06.04.1941 No. 22 Squadron Beaufort I N1016 OA-X F/O. Kenneth Campbell V.C.
Operation: Brest (Gneisenau)
Date: 6th April 1941 (Sunday)
Unit: 22 Squadron (Coastal Command.)
Type: Beaufort I
Base: RAF St. Eval
Location: Brest Harbour, France
Pilot: F/O. Kenneth Campbell VC. 72446 RAFVR Age 23. Killed
Observer: Sgt James Philip Scott R/63912 RCAF Killed
W/Op/Air/Gnr: Sgt. William Cecil Mulliss 746872 RAFVR Killed
W/Op/Air/Gnr: Fl/Sgt. Ralph Walter Hillman 643257 RAF Killed
REASON FOR LOSS
This aircraft took off from its base at St Eval at 04:20 hrs. as part of the torpedo wave of a two-force operation attacking the Gneisenau in Brest Harbour.
F/O. Kenneth Campbell VC (IWM) Kenneth's grave at Kerfautras, Brest.
22 Squadron "A" flight November 5th 2011, showing dedication to Kenneth Campbell below squadron logo - Kindly supplied by Michael Screech of the South Western Aviation Group
The following details are given in 'The London Gazette' of 13th March, 1942:
"Flying Officer Kenneth Campbell was the pilot of a Beaufort aircraft detailed to attack an enemy battle cruiser in Brest Harbour at first light on the morning of the 6th April, 1941. The ship was in a position protected by a stone mole bending round it, and rising ground behind on which stood batteries of guns. Other batteries clustered thickly round the two arms of land which encircled the outer harbour, while three heavily armed anti-aircraft ships moored nearby guarded the cruiser.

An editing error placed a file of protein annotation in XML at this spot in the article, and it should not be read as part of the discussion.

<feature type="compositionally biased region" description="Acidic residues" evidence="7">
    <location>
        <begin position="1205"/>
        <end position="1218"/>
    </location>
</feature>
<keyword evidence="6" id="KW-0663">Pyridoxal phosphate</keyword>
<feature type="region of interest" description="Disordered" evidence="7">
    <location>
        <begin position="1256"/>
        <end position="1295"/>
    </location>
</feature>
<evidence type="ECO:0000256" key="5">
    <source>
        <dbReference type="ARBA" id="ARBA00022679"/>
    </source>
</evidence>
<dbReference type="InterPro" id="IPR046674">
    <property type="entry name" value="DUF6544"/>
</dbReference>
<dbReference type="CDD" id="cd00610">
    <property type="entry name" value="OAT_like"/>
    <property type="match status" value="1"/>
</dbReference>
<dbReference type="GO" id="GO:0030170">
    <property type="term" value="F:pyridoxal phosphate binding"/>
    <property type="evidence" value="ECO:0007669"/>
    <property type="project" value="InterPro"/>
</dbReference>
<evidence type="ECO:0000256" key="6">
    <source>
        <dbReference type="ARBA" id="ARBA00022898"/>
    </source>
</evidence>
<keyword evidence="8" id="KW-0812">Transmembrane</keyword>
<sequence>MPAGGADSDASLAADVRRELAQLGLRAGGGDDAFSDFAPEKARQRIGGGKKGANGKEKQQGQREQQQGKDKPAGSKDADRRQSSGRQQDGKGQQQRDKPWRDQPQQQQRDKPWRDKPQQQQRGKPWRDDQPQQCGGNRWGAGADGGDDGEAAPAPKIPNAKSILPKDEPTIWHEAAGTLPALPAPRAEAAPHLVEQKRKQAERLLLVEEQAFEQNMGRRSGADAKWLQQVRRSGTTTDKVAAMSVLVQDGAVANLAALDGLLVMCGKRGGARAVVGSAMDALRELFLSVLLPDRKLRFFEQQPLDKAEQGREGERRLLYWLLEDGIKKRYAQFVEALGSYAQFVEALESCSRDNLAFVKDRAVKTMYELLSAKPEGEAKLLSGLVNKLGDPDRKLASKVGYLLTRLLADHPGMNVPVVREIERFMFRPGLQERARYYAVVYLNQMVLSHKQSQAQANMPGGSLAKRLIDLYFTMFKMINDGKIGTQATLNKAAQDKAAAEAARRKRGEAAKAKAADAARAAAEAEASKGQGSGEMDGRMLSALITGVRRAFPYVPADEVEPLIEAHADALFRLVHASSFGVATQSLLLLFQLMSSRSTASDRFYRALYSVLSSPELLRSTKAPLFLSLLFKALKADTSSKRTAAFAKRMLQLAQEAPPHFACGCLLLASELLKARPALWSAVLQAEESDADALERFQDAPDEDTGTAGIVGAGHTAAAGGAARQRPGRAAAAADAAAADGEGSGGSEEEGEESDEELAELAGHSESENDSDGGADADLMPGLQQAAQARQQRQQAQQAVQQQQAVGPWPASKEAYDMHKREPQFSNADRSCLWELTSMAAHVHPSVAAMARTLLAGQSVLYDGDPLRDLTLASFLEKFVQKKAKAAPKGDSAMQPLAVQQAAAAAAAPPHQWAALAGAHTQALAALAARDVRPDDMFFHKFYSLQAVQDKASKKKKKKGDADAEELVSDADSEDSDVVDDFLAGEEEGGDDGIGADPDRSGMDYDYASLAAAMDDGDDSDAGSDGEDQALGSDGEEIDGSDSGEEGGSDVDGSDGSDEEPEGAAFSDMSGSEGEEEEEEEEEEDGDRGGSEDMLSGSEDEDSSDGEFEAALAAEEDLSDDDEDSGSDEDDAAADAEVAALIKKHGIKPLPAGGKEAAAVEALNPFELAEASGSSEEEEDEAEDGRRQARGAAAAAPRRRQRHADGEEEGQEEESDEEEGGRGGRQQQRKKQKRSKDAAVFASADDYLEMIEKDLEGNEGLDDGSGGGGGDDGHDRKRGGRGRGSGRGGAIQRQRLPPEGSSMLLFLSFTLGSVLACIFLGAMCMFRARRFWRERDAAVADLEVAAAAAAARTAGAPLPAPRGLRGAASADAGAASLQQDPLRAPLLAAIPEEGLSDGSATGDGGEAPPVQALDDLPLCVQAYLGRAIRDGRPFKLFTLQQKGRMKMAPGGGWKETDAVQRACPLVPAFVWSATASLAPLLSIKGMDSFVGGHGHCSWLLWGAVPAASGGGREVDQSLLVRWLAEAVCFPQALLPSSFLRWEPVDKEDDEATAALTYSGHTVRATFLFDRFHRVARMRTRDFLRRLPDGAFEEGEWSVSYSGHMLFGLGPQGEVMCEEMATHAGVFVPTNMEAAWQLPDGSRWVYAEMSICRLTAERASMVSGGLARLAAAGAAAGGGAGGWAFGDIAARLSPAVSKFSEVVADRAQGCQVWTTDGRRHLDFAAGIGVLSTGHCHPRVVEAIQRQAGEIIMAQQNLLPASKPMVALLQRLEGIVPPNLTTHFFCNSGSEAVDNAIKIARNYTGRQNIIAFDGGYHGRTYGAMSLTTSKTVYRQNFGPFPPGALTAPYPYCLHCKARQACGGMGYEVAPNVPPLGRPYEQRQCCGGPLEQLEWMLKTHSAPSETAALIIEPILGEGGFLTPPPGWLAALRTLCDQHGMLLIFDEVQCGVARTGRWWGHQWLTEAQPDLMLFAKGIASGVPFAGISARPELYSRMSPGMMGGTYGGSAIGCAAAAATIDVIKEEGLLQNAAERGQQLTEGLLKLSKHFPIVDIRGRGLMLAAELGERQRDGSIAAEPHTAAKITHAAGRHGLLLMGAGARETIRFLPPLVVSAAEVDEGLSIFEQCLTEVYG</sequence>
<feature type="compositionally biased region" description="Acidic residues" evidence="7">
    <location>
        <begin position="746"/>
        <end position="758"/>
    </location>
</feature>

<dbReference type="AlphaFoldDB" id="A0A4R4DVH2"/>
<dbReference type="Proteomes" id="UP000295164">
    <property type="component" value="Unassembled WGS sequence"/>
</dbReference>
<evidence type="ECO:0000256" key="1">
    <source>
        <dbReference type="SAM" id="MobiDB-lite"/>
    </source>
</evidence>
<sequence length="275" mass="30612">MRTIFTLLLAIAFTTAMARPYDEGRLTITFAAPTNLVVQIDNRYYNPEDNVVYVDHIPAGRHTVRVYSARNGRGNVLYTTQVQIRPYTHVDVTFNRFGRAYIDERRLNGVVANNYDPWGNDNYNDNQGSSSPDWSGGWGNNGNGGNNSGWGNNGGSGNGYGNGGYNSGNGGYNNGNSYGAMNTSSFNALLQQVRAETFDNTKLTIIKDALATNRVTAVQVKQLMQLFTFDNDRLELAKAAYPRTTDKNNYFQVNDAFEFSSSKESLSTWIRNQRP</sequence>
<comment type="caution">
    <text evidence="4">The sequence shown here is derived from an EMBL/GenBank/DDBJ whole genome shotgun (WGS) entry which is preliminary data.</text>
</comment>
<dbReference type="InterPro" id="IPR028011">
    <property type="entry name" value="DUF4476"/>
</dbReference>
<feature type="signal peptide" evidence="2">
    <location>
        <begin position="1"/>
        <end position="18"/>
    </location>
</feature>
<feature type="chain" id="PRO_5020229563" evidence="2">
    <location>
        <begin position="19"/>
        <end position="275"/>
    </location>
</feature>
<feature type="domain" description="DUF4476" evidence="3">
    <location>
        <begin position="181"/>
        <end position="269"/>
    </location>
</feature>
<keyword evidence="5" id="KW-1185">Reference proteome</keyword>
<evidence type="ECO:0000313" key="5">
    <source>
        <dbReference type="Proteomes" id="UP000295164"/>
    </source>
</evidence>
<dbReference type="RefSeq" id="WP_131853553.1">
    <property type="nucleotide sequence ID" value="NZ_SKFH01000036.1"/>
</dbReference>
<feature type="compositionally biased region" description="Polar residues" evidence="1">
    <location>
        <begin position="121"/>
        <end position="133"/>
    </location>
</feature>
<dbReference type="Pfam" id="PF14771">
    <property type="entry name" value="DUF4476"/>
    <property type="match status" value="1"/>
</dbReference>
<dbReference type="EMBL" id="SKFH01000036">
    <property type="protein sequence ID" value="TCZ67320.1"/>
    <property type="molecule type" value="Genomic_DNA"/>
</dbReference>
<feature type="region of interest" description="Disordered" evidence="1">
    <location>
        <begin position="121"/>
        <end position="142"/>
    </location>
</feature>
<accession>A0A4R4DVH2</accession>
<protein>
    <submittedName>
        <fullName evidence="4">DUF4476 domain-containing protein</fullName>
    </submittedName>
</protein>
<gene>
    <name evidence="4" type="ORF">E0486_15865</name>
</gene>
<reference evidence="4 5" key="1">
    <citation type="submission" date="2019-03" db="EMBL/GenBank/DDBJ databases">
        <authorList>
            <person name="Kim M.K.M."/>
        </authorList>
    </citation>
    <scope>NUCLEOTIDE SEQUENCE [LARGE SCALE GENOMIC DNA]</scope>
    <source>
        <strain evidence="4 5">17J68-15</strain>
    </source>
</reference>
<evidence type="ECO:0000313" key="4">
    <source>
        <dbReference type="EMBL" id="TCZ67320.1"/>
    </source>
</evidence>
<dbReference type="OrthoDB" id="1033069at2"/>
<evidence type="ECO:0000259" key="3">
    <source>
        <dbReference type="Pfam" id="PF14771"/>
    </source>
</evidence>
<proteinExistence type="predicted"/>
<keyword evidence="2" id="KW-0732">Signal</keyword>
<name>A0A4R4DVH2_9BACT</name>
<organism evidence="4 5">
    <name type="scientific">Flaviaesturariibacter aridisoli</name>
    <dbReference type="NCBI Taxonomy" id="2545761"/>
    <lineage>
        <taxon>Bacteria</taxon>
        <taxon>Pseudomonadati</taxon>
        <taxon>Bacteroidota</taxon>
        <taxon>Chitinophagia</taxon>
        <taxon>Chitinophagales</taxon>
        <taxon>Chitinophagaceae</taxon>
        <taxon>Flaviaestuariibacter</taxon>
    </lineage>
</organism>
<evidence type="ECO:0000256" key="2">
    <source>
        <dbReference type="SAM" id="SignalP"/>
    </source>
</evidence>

Even if an aircraft penetrated these formidable defences it would be almost impossible, after attacking at low level, to avoid crashing into the rising ground beyond. Knowing all this, Flying Officer Campbell ran the gauntlet of the defences and launched a torpedo at point-blank range, severely damaging the battle cruiser below water-line, so that she was obliged to return to the dock whence she had come only the day before.
By pressing home the attack at close quarters in the face of withering fire, on a course fraught with extreme peril, this officer displayed valour of the highest order."
Bristol Beaufort Aircraft.
Gneisenau and drawing of F/O. Campbell's attack on the Gneisenau by unknown artist 1943.
A brave attempt by a photographic reconnaissance pilot to secure evidence ot the position of the German battle cruisers in Brest. Through the dawn mist the Scharnhorst can be seen in dry dock, next to which is an empty dock from which the Gneisenau was moved to the quayside position indicated by the lower arrow. The markings are the photographic interpreters on the negative.
F/O. Kenneth Campbell VC. Brest (Kerfautras) Cemetery. Plot 40. Row 1. Grave 10. Son of James Campbell and of Jane Campbell (nee Highet), of Stevenston, Ayrshire, Scotland.
Sgt. James Philip Scott. Brest (Kerfautras) Cemetery. Plot 40. Row 4. Grave 6. Son of Mr. and Mrs. R.B. Scott of Toronto, Canada.
Sgt. William Cecil Mulliss. Brest (Kerfautras) Cemetery. Plot 40. Row 5. Grave 12. Son of Henry Robert and Alice Loseby Mulliss, husband of Ethel Mary Mulliss, of Letchworth, Hertfordshire, England.
Fl/Sgt. Ralph Walter Hillman. Brest (Kerfautras) Cemetery. Plot 40. Row 9. Grave 14. Son of Walter J. Hillman (1881-1918) and Grace Elizabeth (née Sutton - 1888-1942)
Additional information on Fl/Sgt. Hillman provided by Charles Ellson - November 2015. Researched for relatives of the crew.